To look at one of his paintings is to fall into a wilderness of delicious artifice. The UCLA professor, 55, will be featured on PBS' "Art: 21" on Oct. 28 and has a show at L.A.'s Regen Projects II that, with its Chagall- like peasants and eggs in an iron pot, departs from his deeply coded style.
The work really started changing with the  show I did for the Gladstone Gallery in New York that showed different rooms of a house. In mid-career, exactly where I am now, that's where most artists falter. . . . Maybe the work is going through what appears to be a literalization of images. But that doesn't mean that the content isn't still somewhat coded.
WHERE DID THIS DOMESTIC THEME COME FROM? IT'S UNUSUAL FOR YOUR WORK.
DO YOU AGREE WITH ART WRITERS WHO SAY YOUR WORK IS QUINTESSENTIALLY L.A.?
[Laughs] I have absolutely no idea what they're talking about. That is a comment that's most often made by baby boomers; they still have a nostalgic idea of regionalism. Contemporary culture has incredible similarities in Berlin, Brooklyn, Copenhagen, London.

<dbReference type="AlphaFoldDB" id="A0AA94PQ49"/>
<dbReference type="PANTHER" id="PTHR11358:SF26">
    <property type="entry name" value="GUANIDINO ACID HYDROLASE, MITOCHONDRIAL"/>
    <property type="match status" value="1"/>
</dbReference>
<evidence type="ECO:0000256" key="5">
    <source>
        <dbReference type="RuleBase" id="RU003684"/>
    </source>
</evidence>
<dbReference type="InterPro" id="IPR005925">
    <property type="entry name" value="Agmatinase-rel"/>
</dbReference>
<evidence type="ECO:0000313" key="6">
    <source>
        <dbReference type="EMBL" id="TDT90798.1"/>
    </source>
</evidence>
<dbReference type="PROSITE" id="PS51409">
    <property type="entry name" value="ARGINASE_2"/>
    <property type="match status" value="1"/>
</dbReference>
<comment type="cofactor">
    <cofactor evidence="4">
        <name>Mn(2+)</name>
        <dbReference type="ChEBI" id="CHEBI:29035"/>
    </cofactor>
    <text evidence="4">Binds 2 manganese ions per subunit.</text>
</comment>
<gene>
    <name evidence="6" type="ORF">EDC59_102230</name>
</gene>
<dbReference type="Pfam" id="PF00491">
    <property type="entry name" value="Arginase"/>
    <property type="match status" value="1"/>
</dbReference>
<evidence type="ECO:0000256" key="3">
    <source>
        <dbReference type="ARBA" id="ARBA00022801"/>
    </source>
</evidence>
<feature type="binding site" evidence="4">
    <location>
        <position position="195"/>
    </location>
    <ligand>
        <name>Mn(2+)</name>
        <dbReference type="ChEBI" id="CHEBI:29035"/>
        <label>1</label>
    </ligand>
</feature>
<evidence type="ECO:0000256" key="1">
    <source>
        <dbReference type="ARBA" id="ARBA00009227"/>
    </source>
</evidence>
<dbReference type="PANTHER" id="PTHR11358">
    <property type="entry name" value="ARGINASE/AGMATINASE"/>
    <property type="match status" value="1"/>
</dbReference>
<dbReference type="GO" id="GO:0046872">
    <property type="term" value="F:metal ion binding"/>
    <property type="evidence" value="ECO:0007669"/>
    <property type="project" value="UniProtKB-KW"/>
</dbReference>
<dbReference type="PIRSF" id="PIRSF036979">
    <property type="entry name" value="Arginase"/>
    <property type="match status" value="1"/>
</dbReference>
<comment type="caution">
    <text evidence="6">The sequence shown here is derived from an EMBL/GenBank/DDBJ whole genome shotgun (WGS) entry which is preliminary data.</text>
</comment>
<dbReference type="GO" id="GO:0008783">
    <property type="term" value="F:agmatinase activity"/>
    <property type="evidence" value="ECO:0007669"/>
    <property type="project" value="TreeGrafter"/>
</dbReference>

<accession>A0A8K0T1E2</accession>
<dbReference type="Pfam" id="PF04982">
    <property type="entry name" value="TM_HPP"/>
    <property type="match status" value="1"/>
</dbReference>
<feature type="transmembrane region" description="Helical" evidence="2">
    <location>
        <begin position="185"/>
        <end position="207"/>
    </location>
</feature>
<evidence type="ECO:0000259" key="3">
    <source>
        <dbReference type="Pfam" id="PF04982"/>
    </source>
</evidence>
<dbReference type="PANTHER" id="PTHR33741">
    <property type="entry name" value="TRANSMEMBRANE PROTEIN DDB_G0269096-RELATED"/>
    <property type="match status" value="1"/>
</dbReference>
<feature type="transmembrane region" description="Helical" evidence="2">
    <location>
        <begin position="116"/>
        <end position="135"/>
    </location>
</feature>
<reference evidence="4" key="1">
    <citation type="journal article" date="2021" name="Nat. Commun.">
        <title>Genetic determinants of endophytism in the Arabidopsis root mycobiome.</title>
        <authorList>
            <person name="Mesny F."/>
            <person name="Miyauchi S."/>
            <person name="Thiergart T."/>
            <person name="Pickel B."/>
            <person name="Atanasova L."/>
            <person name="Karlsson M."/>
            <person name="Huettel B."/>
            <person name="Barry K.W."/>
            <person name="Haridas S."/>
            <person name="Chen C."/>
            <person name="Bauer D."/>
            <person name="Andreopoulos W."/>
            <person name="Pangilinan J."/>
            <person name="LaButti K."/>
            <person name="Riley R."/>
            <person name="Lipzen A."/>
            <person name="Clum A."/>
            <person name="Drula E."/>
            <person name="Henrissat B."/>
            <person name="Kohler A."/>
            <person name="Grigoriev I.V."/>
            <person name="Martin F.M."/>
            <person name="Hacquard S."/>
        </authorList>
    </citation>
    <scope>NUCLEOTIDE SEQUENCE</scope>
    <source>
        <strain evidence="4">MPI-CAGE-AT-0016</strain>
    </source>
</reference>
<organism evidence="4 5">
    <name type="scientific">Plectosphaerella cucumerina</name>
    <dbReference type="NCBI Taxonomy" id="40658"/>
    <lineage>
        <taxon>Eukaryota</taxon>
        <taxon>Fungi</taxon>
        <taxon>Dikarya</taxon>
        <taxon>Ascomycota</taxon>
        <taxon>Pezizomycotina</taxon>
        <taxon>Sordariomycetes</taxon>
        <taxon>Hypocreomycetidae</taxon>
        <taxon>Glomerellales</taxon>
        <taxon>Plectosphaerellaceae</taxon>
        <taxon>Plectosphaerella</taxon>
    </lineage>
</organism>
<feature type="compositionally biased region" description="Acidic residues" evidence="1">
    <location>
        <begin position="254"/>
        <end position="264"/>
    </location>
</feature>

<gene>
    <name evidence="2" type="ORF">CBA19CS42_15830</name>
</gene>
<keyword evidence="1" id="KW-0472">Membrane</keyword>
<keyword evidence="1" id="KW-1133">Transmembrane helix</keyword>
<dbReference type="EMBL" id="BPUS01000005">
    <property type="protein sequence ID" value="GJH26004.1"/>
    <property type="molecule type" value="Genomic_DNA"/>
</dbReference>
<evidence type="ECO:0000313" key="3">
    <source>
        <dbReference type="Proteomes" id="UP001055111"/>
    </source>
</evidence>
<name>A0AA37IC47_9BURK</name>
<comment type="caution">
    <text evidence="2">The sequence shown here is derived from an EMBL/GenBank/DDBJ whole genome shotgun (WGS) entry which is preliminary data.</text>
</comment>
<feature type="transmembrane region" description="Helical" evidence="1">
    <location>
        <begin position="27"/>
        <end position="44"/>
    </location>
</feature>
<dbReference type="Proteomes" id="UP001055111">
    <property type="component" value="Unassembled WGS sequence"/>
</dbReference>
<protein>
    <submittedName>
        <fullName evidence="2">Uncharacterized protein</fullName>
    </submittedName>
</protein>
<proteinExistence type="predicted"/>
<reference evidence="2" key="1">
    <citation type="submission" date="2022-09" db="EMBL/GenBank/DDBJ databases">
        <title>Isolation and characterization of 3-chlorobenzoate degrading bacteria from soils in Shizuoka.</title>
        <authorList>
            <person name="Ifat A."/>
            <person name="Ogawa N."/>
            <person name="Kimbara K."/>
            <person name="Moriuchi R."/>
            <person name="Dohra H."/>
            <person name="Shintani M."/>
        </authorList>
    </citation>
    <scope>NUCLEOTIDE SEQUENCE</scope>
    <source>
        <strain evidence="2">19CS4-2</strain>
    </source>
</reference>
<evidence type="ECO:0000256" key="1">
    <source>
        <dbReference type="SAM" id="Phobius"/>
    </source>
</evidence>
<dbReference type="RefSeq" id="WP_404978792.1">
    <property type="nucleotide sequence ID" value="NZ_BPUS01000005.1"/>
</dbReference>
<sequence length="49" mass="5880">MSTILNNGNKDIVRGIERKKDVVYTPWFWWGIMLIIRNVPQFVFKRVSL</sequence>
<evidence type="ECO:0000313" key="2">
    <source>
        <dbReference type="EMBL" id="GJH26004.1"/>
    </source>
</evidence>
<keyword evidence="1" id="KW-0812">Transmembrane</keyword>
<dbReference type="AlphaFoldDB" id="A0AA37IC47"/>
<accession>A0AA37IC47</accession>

SO YOU'RE NOT TAKING VISUAL CUES FROM YOUR STUDIO IN LOS FELIZ?
I am a snob in some ways, but I'm not a snob when it comes to reconnaissance and observation. Driving from my studio to my home in La Crescenta, I pay attention to everything.
WHERE DO YOU GO IN L.A. FOR INSPIRATION?
I love retail culture. I'm a shopper. I look at design, textiles. . . . I'm very interested in furniture design. From La Brea corridor to Beverly to 3rd Street to Robertson, all those corridors of retail I know well.
WHAT ARE YOU LOOKING FOR?
I'll always take the time to look at the women's clothes and shoes. It's not that I'm interested at all in wearing them, but I am interested to see how they're made and what ornamentation is taking place. It's not that it's a correct view of American culture, but it is a view.